Let’s just say it was…anti-climactic, much like this blog post. The mall itself is old, like it’s stuck in 1991, and it is outdoors with very little shade at all, not exactly what I had hoped for at these temperatures. I really don’t understand the lack of shade trees in Southern California. BUT there’s a used bookstore!

A quick look around, past the kettle corn tent and directions to the Covid testing site, and there it was. My heart sunk when I approached the corner building. A few shabby old shelves were dwarfed by the large expanse of glass windows they were displayed in. It looked more like a half-empty thrift store. This was not what I was expecting at all. Where was the romance? Where was the dark corner with an easy chair, the smell of old paper and cardboard, the fat cat lounging between shelves bulging with hidden treasures, the sexy bookworm boy I might find stocking shelves? There wasn’t even coffee.

Maybe I read too much. Well…we were already here. We might as well go inside and see what we can find.

One positive – it was easy to find things. The shelves were labeled well. One could easily thumb through all the titles, nothing double stacked or hidden. Not much adventure in that, but you never know, there could be a gem or two hidden away. Another positive: they were cheap! $1 or $2 a piece. I could buy whatever I want. Even if I decided not to read it later, I wouldn’t have wasted much money.

I walked away with ten books that day. Yep. Ten. I paid $16 and was very happy. I found a few interesting memoirs, three anthologies like The Best American Short Stories, and two historical fiction books that looked promising.

Another bonus, there was Dairy Queen across the way from the bookstore where I promptly ordered a Banana Split Blizzard, only to find they don’t have them anymore. “Do you still sell banana splits?” I asked. She nodded. “Can’t you just put one in the Blizzard machine?” She just stared at me. I got a Thin Mint Blizzard instead.

When I went to my TBR shelf last night (can’t pick a new book right when I wake up), my eye was drawn to this book. I need something a little lighter, maybe a tad more fun than what I’ve been reading lately. I think this will fit the bill nicely.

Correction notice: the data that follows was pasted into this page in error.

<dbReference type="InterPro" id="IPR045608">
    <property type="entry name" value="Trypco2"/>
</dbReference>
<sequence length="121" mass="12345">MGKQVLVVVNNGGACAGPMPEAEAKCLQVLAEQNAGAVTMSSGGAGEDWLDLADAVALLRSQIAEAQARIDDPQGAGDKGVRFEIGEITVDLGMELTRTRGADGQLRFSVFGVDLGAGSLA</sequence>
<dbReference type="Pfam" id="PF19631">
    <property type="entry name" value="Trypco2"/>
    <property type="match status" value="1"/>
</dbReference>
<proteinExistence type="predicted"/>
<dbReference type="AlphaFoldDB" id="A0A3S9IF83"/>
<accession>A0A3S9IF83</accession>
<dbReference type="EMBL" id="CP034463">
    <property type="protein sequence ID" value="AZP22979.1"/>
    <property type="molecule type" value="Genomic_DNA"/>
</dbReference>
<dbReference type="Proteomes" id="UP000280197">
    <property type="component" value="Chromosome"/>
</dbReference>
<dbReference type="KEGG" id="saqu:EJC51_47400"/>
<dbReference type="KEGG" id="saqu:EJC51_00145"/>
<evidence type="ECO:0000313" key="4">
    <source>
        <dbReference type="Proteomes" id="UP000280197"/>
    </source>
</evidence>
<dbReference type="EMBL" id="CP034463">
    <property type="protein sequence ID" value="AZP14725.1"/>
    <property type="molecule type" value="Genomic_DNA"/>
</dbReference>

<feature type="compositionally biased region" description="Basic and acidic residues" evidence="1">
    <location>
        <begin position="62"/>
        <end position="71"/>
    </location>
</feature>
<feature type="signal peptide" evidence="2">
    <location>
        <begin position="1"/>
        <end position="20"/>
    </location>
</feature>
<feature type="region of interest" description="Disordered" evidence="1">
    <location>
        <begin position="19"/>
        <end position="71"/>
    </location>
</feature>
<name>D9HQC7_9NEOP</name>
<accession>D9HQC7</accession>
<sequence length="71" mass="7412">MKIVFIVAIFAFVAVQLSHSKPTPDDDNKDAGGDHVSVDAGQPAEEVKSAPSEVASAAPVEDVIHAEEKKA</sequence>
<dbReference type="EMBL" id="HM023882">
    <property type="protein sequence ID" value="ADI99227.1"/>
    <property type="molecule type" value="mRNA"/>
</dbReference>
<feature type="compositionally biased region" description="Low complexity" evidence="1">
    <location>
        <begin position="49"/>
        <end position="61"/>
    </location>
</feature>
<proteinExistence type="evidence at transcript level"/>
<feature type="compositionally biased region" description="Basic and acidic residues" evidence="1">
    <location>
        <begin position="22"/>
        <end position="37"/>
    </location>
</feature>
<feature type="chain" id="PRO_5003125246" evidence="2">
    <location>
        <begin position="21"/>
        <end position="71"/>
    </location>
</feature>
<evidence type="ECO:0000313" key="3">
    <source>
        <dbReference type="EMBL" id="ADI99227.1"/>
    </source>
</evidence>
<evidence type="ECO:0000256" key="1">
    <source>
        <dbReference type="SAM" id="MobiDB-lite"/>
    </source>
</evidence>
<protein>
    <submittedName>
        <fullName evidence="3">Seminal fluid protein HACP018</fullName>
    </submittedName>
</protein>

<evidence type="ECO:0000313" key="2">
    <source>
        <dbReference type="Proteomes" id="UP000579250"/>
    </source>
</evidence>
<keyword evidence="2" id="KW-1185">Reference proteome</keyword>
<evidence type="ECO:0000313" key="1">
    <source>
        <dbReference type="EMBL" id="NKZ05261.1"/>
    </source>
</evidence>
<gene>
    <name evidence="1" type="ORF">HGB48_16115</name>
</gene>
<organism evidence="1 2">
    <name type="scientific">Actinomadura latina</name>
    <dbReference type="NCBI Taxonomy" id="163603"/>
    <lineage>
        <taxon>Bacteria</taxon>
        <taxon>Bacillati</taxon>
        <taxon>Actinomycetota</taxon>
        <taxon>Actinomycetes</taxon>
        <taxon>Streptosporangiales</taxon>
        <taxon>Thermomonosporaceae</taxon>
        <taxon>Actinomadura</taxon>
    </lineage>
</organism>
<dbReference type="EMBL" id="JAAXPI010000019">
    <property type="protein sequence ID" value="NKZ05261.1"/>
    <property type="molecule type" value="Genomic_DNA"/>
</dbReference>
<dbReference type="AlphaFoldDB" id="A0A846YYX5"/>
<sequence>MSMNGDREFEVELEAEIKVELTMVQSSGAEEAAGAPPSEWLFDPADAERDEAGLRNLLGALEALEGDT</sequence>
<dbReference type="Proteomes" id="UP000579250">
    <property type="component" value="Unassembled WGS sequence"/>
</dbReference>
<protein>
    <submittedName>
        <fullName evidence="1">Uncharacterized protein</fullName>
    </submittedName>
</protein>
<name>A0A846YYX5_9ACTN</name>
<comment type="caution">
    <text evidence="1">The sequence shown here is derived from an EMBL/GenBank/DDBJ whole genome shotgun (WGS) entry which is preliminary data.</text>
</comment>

I started the morning by reading the Forward and Introduction from the editors, curious to know a little about the process of collecting twenty short stories and calling them “best.” I woke up late this morning and had planned on only reading through one cup of coffee, but once I started reading the first story I couldn’t just walk away. It ended up taking two cups of coffee and a few minutes of reflection. That’s the glory of short stories. You know the resolution will come soon, no need to pause and finish later. It’s a quickie.

Do you like short stories? Where do you find yours? Online, blogs? Magazines? I’ve written a few of my own and you can find them on Short Stories: My Attempt at Emulating my Heroes.

H.G. Wells, You Old So-And-So!

H.G. Wells drawing
Inside Cover of my Ace Edition

I’m not sure why this drawing is printed on the inside cover of my H.G. Wells book. It looks like strange tank my sons would have drawn when they were kids. The weapons vehicle that he described most in this book was a helicopter like thing.

In the immortal words of “Men on Books,” hated it!

“Hated it” is too much, really. I just never got into it. I’m not a big fan of H.G. Wells at all. His books are filled with descriptions that never capture my imagination. His narrative follows the action and scene more than the feelings and motives of the character. I’m not saying they’re bad books. My boys and my husband love them. They just aren’t my cup of tea, I guess.

The part I found so strange was that Graham never seemed to understand that he was being used by both sides. He had slept for two-hundred years and by some strange sequence of events he actually hadn’t set in motion, he awoke to be the “owner” of more than half the world. Money had been invested in his name while he slept and had multiplied. Since he never died, only slept, when he awoke all that money went to him.

But how would anyone expect him to manage things after being out of the loop that long. He didn’t know anything. So much had changed. You could say that human nature hadn’t changed in that amount of time. He could have used his knowledge of humanity to get up to speed and manage well, but he didn’t have much when he went to sleep. He was just your average Joe, not a leader of men. I just didn’t get it.

Maybe I’m missing something. This is one of those times that I’d love to hear other people’s take on this book. I did a quick search for commentary but didn’t find much.

There were things I did enjoy in the book, though.

He described television, in 1899. “It was exactly like the reality viewed through an inverted opera glass and heard through a long tube.”

And “He clung to his anger – because he was afraid of Fear.”

Ah, yes, I know the feeling and I’m sure it’s what drives many people throughout the ages. It’s also something others use to gather crowds of followers and start wars. Charismatic leaders use people’s fear and say things like, “Those are the people that are ruining things! We must destroy them!” I used to think that didn’t happen often but I’m starting to see I was very wrong. It’s happening again, right now.

“You will be expected to say something,” said Ostrog. “Not what you used to call a Speech, but what our people call a Word – just one sentence, six or seven words. Something formal. If I might suggest – ‘I have awakened and my heart is with you.’ That is the sort of thing they want.”